UK Finance proposes £5,000 limit for digital pound

United Kingdom Economy


  • UK Finance proposes to limit individual holdings of the digital pound to £5,000 to mitigate the risks of bank runs.
  • The organization argues that the UK authorities have yet to clearly define the objectives and needs that the digital pound must meet.
  • A final decision on the CBDC in the UK is expected by 2025.

Earlier this year, the Bank of England and the UK Finance Ministry published a consultation document for the design of a central bank digital currency (CBDC).

Officials noted that a digital pound could be launched in the second half of this decade to prevent the fragmentation of an electronic cash system currently dominated by the world’s biggest banking and technology institutions.

On July 4, UK Finance, an organization representing UK-based banks and finance companies, gave its opinion on this matter. The organization proposed that individual holdings of the proposed digital pound should be limited to £3,000-£5,000 to avoid panic and the risk of bank runs.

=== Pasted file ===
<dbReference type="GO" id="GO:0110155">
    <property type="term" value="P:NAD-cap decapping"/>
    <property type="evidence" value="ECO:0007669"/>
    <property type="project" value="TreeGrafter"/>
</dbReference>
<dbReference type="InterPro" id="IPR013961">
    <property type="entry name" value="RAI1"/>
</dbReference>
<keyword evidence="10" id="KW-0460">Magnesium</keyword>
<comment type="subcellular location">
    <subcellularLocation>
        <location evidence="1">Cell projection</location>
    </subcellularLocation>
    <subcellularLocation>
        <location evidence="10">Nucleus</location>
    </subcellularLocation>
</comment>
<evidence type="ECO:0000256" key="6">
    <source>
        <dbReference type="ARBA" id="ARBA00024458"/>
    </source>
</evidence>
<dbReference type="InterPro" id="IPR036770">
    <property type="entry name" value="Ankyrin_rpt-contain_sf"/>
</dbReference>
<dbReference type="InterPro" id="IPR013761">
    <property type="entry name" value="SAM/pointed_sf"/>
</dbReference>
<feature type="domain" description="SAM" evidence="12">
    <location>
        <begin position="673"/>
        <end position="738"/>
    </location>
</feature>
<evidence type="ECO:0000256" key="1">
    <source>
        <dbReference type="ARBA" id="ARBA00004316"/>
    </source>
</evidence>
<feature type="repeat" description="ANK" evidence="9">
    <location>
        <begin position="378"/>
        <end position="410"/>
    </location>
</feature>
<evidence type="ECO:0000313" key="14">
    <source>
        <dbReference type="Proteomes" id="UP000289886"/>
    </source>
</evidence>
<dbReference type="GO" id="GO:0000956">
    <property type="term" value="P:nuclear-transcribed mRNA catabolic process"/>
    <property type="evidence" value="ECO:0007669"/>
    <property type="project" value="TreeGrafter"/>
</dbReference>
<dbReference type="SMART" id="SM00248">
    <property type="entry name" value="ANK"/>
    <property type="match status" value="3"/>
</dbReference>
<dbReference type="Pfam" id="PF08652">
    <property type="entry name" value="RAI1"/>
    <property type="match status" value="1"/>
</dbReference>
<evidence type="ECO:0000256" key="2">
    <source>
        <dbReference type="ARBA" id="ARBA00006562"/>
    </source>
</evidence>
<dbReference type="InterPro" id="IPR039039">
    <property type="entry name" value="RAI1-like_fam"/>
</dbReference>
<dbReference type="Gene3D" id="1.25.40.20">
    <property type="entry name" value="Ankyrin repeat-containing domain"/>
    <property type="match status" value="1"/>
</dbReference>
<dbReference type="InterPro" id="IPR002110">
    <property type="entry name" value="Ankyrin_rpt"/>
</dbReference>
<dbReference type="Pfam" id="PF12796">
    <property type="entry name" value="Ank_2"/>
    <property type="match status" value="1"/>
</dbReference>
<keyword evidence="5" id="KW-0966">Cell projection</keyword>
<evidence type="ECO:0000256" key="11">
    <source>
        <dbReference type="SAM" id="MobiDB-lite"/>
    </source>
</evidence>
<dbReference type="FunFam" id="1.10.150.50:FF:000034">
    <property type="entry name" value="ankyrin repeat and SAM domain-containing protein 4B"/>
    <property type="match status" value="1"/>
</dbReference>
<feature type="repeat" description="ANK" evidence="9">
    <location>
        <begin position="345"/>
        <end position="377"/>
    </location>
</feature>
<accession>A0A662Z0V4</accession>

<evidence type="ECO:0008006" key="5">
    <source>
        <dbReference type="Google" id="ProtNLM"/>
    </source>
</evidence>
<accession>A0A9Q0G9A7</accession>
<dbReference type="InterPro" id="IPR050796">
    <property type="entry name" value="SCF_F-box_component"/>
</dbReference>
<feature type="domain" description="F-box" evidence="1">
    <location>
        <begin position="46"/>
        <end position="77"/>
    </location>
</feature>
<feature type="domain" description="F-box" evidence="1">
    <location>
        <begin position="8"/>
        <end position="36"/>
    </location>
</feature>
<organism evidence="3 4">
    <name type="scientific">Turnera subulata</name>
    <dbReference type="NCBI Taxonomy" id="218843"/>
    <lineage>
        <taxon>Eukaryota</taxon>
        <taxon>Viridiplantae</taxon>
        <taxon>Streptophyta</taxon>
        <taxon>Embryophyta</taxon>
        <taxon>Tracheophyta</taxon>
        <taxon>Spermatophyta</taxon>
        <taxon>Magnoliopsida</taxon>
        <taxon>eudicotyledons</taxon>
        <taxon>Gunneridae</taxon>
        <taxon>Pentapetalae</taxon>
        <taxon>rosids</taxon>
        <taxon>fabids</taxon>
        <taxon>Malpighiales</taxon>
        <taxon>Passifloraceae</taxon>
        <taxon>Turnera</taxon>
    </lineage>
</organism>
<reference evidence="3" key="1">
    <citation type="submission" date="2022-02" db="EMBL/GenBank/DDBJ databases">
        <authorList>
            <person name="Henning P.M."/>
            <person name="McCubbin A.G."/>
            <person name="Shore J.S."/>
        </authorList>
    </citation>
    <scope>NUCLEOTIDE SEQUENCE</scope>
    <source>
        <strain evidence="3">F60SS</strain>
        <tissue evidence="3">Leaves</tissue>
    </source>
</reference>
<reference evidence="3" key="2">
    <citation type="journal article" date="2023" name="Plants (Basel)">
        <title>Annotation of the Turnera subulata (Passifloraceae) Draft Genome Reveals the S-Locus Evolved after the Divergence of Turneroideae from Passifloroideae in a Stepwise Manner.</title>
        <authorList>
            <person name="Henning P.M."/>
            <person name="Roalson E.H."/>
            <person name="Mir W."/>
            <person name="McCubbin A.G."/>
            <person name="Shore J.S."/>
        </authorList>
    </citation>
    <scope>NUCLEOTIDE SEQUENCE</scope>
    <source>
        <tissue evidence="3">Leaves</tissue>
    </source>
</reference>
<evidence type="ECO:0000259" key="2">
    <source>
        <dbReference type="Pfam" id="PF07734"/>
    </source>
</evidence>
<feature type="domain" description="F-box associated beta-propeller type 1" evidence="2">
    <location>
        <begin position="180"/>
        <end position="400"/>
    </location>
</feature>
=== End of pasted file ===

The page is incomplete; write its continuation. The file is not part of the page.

Need for clear objectives for the digital pound

UK Finance’s suggestions follow initial recommendations by the UK government and central bank to impose a temporary limit of £10,000-£20,000 to help banks prevent deposit flight.

However, the financial organization argued that the limit should be significantly lower, citing risks that the digital pound could exacerbate runs on deposits in times of financial turmoil.

In addition, the group argued that the UK authorities have yet to clarify “clearly what are the objectives and need that the digital pound is expected to meet and why it is the best option to meet those needs. It is not clear from the consultation what place digital central bank money is expected to occupy in the market.”

The final decision in the hands of the UK authorities

UK Finance is one of the largest financial membership organizations in the world. It acts as a collective voice for more than 300 leading firms in the sector, including major banks such as Barclays, HSBC, Lloyds Banking Group, NatWest, Halifax and Santander, among others.

The digital pound also referred to as “Britcoin”, represents an attempt by British authorities to issue a secure form of digital cash that discourages consumers from using private sector stablecoins like the failed Libra project launched by Facebook in 2019.

The UK Treasury and central bank are still exploring potential uses for a CBDC, with a final decision expected to be made in 2025.